After Inadequate Open Records Responses, ACLU And Others Meet With Gov. Raimondo's Office To Discuss Transparency
After a recent pattern of disturbingly inadequate responses by state agencies to open records requests on critical matters of public import, the ACLU and four open government organizations met with staff members of Governor Gina Raimondo’s office to discuss the administration’s handling of open records requests.
The meeting was held after the groups—the ACLU of RI, ACCESS/RI, RI Press Association, New England First Amendment Coalition, and League of Women Voters of RI—called on Gov. Raimondo to issue an executive order that calls on state agencies to adopt a strong presumption in favor of disclosure in addressing requests for public information. In a letter sent in October, the groups cited three recent incidents in which state agencies’ responses to Access to Public Records (APRA) requests were questionable and indicative of a disinterest in promoting the public’s right to know.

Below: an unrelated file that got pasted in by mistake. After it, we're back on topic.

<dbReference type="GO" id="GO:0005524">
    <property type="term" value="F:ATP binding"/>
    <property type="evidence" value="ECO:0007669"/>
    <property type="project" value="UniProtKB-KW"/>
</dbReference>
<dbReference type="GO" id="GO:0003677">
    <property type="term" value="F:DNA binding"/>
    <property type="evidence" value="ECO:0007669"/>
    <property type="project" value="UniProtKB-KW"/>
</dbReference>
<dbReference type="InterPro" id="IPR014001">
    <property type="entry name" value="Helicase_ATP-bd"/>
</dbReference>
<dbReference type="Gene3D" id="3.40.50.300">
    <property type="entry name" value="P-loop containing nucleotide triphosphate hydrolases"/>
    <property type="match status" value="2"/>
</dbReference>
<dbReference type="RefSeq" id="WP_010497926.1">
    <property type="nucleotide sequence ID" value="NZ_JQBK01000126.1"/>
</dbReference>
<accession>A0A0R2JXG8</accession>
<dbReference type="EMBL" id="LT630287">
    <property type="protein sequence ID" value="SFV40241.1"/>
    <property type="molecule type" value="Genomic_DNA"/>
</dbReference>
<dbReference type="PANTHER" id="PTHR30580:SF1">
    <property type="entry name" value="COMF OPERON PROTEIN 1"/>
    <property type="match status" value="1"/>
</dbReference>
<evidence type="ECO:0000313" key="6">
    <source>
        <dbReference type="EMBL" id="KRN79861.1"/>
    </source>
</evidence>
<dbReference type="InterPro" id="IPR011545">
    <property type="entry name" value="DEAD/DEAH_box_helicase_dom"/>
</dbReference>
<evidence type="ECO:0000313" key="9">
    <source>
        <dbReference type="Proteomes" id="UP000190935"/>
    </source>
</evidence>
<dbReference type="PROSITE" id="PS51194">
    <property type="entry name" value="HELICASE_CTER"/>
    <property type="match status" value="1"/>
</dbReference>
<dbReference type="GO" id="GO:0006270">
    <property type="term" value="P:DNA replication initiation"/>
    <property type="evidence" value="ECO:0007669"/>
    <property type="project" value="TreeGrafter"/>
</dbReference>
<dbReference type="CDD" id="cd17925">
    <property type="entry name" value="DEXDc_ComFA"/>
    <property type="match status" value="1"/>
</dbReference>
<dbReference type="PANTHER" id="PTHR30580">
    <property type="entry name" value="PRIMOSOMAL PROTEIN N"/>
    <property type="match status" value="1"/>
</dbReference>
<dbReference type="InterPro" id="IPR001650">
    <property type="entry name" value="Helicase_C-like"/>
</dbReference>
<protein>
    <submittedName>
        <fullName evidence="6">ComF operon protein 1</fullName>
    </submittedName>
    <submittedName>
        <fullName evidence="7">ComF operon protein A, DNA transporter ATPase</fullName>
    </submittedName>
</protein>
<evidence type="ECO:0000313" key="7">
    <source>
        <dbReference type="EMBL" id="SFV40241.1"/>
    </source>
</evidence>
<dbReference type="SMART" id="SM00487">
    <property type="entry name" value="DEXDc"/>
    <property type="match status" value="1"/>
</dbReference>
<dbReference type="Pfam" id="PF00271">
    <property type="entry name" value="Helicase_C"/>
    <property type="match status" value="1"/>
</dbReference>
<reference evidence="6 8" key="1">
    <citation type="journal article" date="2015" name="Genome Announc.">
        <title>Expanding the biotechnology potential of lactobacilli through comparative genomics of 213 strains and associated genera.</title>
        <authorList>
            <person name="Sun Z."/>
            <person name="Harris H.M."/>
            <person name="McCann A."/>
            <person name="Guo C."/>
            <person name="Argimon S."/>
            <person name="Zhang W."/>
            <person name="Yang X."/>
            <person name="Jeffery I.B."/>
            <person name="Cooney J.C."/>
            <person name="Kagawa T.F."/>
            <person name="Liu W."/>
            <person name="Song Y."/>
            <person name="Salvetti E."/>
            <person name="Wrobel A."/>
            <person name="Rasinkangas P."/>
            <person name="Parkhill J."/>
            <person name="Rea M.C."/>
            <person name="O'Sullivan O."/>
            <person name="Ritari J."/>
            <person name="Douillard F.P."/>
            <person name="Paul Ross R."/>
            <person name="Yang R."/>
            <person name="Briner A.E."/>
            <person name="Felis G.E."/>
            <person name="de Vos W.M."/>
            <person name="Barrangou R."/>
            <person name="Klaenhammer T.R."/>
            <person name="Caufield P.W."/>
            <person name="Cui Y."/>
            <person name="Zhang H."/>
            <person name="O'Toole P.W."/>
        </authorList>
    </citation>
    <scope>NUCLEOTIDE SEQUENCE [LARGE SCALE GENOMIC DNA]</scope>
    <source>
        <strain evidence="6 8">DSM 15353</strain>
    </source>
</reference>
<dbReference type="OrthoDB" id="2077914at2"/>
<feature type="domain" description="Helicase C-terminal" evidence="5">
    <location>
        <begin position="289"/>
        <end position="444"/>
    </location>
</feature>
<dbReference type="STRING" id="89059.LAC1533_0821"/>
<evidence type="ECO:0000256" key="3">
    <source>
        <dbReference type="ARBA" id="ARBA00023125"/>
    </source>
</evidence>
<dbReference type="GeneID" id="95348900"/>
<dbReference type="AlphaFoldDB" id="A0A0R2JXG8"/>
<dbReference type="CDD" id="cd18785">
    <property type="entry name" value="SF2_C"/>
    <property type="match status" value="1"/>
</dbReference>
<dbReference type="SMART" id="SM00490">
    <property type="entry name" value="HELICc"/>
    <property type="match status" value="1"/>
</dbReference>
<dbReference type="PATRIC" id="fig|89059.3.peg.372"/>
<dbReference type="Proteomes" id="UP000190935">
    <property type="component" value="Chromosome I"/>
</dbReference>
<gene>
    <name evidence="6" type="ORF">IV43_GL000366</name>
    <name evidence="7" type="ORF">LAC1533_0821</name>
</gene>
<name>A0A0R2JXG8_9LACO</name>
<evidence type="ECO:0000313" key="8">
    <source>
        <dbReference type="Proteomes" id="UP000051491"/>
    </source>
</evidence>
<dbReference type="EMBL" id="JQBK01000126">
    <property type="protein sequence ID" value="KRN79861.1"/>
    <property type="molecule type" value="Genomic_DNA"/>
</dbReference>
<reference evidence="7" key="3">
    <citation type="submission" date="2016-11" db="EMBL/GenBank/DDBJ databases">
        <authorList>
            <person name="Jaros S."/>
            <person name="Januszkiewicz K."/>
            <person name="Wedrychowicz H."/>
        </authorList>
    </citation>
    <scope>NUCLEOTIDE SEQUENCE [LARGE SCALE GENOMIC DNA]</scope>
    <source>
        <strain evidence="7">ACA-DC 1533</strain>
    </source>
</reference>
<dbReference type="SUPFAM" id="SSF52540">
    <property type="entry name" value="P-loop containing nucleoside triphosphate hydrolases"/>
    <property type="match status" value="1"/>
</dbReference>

In the first incident, the state Department of Transportation provided an incomplete response to a reporter’s request for records related to the administration’s contentious truck toll proposal, failed to properly request an extension of time to respond, and then denied records without specifying what was withheld or whether there was any information in the withheld documents that could be released, as required by law.
In another instance, citing “attorney-client privilege” and an APRA exemption for “working papers,” the Governor’s office denied the release of any records related to the controversial hiring of former state Rep. Donald Lally. The groups called the Administration’s blanket denial of all records untenable on its face.
The third incident involved the Executive Office of Health and Human Services’ refusal to release an application filed with the federal government for additional funding for the state’s Unified Health Infrastructure Project. The department claimed the application and related documents were “still in development” despite the fact that the application had already been submitted for approval.